Once when I was visiting St. Paul, Alaska the men were going reindeer hunting, and I tried and tried to get invited to go along. No go. Not for women. I’ve wanted to do this a long time.

    I love reindeer sausage!

    • Michael Hodson Post author

      Interesting. Hunting down where I am from in Arkansas is mostly men, but no prohibition on women going.

  • Tom Summerfield

    Hah, Reindeer are awesome. That is all.

    Well I gotta say that second pic of Reindeer steak looks amazing. Then I saw the next pic of him dragging the sleigh and I felt guilty 🙁

  • Dana Carmel @ Time Travel Plans

    As I read this post, 2 questions came to mind:

    1) Outside of Lapland, can you buy reindeer meat in an ordinary Finnish neighborhood market? AND

    2) How do the roundups work? How do they go about rounding up a bunch of reindeer who I’m guessing may have roamed a considerable distance?

    What a unique post!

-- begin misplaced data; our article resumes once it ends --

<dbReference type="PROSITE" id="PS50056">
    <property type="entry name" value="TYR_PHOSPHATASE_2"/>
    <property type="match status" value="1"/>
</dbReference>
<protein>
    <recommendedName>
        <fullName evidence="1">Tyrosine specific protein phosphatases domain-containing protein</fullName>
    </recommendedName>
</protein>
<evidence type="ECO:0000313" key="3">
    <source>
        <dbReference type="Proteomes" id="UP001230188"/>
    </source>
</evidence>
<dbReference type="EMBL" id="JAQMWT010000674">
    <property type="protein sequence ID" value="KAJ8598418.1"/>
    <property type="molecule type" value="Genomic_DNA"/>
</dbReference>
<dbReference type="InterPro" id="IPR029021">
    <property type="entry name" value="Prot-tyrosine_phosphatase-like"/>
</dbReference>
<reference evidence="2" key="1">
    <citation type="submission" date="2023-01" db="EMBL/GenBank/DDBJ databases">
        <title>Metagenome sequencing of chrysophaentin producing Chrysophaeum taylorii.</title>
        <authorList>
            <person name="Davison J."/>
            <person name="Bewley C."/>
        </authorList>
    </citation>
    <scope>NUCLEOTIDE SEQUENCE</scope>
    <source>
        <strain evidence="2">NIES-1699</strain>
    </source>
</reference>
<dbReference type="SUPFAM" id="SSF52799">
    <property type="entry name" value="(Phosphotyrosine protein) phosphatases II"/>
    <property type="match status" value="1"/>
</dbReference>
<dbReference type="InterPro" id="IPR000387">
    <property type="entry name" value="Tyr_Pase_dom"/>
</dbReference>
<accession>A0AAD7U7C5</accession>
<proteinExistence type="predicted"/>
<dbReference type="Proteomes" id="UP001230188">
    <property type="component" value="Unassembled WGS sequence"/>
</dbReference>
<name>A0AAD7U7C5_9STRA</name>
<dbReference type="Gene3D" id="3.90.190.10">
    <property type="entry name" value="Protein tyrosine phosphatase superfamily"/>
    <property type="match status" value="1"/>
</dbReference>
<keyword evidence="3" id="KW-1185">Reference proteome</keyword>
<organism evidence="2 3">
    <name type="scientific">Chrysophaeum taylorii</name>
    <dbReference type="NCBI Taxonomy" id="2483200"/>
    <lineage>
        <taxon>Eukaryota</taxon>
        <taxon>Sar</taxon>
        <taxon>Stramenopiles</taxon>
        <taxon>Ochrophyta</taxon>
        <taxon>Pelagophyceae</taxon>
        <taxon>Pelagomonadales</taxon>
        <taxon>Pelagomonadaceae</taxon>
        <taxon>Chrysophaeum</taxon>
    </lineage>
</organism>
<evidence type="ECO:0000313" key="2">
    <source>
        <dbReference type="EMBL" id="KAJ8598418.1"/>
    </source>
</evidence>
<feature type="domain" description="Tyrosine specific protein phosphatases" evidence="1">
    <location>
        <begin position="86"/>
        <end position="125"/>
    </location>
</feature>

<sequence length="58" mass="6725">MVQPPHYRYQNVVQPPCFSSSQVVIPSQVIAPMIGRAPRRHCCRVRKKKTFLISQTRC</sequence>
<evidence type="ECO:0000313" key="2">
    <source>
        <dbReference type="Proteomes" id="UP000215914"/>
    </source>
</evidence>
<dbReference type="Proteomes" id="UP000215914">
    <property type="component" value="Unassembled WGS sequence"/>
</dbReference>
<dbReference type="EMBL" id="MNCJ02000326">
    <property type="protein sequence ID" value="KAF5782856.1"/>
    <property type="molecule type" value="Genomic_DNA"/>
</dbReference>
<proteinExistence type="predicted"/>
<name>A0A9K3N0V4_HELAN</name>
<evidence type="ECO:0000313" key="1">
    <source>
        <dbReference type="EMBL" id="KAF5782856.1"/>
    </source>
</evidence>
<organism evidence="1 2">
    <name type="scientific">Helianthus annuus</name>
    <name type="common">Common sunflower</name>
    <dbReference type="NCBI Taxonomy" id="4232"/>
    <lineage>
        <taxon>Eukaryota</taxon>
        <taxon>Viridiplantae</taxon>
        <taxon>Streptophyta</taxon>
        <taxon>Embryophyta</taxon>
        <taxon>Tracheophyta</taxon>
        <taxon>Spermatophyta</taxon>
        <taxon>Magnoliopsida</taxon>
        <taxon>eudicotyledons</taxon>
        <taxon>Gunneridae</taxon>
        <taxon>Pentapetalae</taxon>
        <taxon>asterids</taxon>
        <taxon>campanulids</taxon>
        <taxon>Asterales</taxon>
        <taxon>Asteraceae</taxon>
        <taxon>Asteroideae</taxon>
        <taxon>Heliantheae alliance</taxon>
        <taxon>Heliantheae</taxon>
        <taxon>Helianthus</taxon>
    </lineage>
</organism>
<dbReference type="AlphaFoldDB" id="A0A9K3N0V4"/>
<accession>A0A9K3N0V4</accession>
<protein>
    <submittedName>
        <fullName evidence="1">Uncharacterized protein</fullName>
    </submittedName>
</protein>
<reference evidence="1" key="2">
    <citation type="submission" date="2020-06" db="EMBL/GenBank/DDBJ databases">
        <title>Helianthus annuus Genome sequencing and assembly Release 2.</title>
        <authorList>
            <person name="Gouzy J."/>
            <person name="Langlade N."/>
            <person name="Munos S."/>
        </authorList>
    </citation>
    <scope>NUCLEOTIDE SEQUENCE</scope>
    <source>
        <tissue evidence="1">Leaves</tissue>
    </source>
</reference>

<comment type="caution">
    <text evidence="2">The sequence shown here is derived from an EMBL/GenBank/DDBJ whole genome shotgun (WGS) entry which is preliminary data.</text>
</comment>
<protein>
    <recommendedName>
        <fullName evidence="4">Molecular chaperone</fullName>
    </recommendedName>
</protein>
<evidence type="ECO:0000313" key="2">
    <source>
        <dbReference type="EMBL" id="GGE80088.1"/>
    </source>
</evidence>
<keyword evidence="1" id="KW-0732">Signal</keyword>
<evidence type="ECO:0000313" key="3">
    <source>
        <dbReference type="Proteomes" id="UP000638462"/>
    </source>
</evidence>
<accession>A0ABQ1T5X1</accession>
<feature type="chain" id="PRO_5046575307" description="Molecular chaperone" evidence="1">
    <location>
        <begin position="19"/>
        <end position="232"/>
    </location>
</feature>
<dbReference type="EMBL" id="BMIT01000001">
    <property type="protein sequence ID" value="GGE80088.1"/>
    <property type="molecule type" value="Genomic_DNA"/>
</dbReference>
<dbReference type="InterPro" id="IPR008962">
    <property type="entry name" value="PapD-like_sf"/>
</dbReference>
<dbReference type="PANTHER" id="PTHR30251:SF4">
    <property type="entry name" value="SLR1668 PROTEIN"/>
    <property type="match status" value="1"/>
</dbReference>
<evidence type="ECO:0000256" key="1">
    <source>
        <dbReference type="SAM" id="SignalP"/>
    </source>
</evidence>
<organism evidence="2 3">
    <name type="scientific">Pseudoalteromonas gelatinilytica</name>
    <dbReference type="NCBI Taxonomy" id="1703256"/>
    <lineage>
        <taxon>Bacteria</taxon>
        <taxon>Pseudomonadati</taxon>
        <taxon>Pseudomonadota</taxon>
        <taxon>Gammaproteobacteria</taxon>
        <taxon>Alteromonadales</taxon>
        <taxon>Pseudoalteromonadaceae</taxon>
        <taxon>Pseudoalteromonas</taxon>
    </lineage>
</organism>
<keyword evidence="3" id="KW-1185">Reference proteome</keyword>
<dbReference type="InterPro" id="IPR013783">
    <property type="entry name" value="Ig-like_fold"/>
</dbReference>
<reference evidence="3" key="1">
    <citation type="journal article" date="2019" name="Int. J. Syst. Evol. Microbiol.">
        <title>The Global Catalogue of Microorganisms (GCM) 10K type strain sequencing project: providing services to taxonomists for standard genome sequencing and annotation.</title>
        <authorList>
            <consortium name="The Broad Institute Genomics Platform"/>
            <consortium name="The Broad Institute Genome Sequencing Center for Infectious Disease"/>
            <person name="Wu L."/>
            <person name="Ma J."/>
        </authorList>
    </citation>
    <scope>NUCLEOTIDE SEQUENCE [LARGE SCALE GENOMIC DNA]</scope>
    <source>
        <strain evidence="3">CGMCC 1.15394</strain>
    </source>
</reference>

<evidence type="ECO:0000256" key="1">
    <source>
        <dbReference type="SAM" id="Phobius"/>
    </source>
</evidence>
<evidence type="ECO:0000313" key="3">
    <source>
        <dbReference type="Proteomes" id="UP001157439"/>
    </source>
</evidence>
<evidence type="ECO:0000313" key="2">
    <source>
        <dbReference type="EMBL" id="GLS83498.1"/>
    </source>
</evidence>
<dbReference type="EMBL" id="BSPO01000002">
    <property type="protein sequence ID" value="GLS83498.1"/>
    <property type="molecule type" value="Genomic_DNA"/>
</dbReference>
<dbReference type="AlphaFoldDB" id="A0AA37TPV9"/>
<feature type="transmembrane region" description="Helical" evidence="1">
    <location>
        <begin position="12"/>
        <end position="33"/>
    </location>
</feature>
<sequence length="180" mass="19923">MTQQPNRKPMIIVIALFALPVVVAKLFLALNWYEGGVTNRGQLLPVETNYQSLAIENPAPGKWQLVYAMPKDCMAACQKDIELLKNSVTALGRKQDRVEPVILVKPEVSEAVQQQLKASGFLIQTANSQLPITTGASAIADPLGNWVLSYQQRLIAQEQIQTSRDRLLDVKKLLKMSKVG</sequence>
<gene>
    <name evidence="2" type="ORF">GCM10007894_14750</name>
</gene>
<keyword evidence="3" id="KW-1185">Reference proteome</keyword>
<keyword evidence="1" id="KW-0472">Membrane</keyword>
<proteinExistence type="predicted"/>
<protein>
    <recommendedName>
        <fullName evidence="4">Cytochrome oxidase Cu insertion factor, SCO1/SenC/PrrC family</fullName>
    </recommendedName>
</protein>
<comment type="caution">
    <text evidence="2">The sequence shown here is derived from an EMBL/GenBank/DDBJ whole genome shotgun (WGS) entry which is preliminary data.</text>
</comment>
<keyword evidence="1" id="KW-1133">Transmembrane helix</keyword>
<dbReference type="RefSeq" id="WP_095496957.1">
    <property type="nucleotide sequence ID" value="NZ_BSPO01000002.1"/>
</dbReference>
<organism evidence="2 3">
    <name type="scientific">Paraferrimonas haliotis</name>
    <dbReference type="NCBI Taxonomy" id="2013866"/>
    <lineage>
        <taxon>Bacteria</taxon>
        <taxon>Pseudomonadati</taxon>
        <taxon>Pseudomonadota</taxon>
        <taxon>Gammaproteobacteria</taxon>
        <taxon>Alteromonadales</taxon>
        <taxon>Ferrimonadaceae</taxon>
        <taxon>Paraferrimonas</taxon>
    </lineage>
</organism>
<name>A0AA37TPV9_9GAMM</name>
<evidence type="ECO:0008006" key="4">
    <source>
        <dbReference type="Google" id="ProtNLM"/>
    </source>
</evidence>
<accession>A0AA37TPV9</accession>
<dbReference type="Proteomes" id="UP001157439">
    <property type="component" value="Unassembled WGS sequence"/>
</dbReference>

• Michael Hodson Post author

      Dana, you can buy it in normal markets, but the demand is so high that it is tough to find.

      As to the round-ups… I want to go back, just to answer that question!

  • Red Hunt

    Haha…I agree that reindeer are damn tasty animals. My tasty animal list is topped by Camel though, instead of African game meats.
    But…back th the living reindeers, they are pretty amazing animals aren’t they? I’ve wanted to go on a reindeer sleigh ride for a long time now….

  • Arianwen

    Have you had cuy? Where does that fall on your list of meats? I think you should definitely go back for some reindeer herding. See if they’ll let you ride in one of the snowmobiles!

    • Michael Hodson Post author

      I didn’t actually try it, because I asked about a dozen people about it when I was there and the vote was 12-0 that it wasn’t any good. Probably will try it next time there, though.

Comments are closed.